Lewis Christopher Edward Baumer, RI PS (1870-1963)
‘he was in a way the leader and certainly the most popular of the social commentators, using “social” in the old rather than the new sense’ (R G G Price 1957, page 206)
Admired for his elegant line, Lewis Baumer was a versatile artist who developed strong reputations as both a children’s illustrator and a Punch cartoonist.
Lewis Baumer was born in St John’s Wood, London, on 8 August 1870, and educated at University College School, Gower Street. Encouraged by his parents to become an artist, he studied first (in 1887) under A A Calderon at St John’s Wood School of Art, alongside Byam Shaw and Rex Vicat Cole. He then went on to the National Art Training School, South Kensington, and the Royal Academy Schools. He exhibited widely from 1892, but soon became better known as a black and white artist and illustrator, contributing illustrations to The Pall Mall Magazine (1893) and other magazines.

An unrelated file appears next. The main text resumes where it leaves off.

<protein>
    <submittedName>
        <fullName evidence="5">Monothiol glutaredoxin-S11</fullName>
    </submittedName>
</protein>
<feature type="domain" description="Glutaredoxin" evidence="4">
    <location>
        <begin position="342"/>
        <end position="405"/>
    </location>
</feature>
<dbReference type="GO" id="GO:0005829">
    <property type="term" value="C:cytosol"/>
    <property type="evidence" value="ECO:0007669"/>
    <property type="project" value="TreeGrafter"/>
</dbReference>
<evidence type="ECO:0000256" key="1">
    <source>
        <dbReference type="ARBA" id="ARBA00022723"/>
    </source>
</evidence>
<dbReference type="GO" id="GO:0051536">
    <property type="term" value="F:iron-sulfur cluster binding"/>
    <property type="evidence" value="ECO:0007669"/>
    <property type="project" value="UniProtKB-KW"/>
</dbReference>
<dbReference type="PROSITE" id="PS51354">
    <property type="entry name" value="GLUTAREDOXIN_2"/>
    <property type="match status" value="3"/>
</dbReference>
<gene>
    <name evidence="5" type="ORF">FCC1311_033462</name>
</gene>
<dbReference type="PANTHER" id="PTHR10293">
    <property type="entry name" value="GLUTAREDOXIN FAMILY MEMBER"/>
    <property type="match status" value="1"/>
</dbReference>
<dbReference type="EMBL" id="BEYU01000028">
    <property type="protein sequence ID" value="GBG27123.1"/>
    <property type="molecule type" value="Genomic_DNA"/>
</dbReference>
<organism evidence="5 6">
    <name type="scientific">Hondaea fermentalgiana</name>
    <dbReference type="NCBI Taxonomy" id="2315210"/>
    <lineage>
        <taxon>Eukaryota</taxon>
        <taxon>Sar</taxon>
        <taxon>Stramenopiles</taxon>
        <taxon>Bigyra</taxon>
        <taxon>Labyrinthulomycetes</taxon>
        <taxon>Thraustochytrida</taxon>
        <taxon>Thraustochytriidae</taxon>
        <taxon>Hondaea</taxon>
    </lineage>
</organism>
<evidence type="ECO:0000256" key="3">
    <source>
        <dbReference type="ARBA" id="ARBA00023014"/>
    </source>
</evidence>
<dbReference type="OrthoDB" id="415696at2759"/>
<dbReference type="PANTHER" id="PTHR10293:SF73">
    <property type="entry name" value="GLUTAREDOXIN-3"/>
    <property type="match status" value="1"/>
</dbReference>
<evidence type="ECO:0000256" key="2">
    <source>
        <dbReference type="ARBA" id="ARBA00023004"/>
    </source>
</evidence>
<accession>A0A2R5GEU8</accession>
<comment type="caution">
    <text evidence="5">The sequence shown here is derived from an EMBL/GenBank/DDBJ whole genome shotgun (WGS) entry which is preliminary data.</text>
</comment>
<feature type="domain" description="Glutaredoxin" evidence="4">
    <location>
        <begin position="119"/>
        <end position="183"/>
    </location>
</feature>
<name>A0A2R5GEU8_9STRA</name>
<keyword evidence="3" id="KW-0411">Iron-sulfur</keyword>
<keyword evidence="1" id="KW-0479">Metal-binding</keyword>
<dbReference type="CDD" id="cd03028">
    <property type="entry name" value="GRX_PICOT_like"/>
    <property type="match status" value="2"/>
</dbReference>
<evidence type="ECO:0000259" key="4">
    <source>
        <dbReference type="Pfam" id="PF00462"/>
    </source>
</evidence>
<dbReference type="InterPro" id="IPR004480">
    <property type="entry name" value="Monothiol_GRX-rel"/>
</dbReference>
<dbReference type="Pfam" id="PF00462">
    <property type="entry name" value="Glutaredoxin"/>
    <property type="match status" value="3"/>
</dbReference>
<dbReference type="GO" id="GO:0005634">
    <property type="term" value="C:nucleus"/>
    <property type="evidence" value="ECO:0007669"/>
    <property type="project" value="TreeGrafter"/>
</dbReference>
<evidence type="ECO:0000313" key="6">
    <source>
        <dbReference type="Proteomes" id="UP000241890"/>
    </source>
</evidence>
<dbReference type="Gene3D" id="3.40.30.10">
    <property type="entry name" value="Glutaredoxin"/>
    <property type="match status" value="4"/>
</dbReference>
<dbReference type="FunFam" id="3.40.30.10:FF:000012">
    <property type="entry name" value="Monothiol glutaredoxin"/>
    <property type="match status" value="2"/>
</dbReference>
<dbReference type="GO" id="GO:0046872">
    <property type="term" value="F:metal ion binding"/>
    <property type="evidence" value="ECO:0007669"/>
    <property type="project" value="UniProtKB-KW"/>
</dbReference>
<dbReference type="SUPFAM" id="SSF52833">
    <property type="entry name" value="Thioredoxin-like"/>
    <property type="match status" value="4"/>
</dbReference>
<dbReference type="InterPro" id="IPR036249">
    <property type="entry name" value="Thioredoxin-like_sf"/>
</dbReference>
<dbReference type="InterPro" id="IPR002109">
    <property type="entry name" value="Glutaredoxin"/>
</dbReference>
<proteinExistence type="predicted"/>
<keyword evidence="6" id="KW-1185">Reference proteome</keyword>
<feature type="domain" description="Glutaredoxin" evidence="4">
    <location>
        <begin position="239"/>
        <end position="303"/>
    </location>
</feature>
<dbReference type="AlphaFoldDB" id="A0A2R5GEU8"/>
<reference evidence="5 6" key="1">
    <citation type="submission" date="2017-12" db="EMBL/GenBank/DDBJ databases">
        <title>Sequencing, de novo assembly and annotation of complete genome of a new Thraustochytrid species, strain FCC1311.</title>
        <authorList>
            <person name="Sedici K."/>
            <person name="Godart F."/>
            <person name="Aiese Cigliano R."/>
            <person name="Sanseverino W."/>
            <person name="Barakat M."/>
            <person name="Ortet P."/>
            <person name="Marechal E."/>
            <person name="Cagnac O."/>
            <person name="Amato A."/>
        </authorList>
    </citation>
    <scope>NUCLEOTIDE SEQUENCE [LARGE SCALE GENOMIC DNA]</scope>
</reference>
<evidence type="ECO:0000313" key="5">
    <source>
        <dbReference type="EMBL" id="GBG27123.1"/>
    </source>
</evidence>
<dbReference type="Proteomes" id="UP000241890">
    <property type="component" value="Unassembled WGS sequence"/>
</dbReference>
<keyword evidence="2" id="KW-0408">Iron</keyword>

In 1897, Baumer established himself as an illustrator of children’s books, publishing both Jumblies to his own text, and Hoodie, his first collaboration with Mrs Molesworth. In the same year, he published a cartoon in Punch, and would become a regular contributor over five decades.
As a painter, pastellist and printmaker, Baumer became a member of the Pastel Society (by 1908) and the Royal Institute of Painters in Water Colours (1921). He also belonged to the Langham Sketching Club, the Arts Club and the Chelsea Arts Club.
Living at addresses in St John’s Wood for most of his life, he died on 25 October 1963.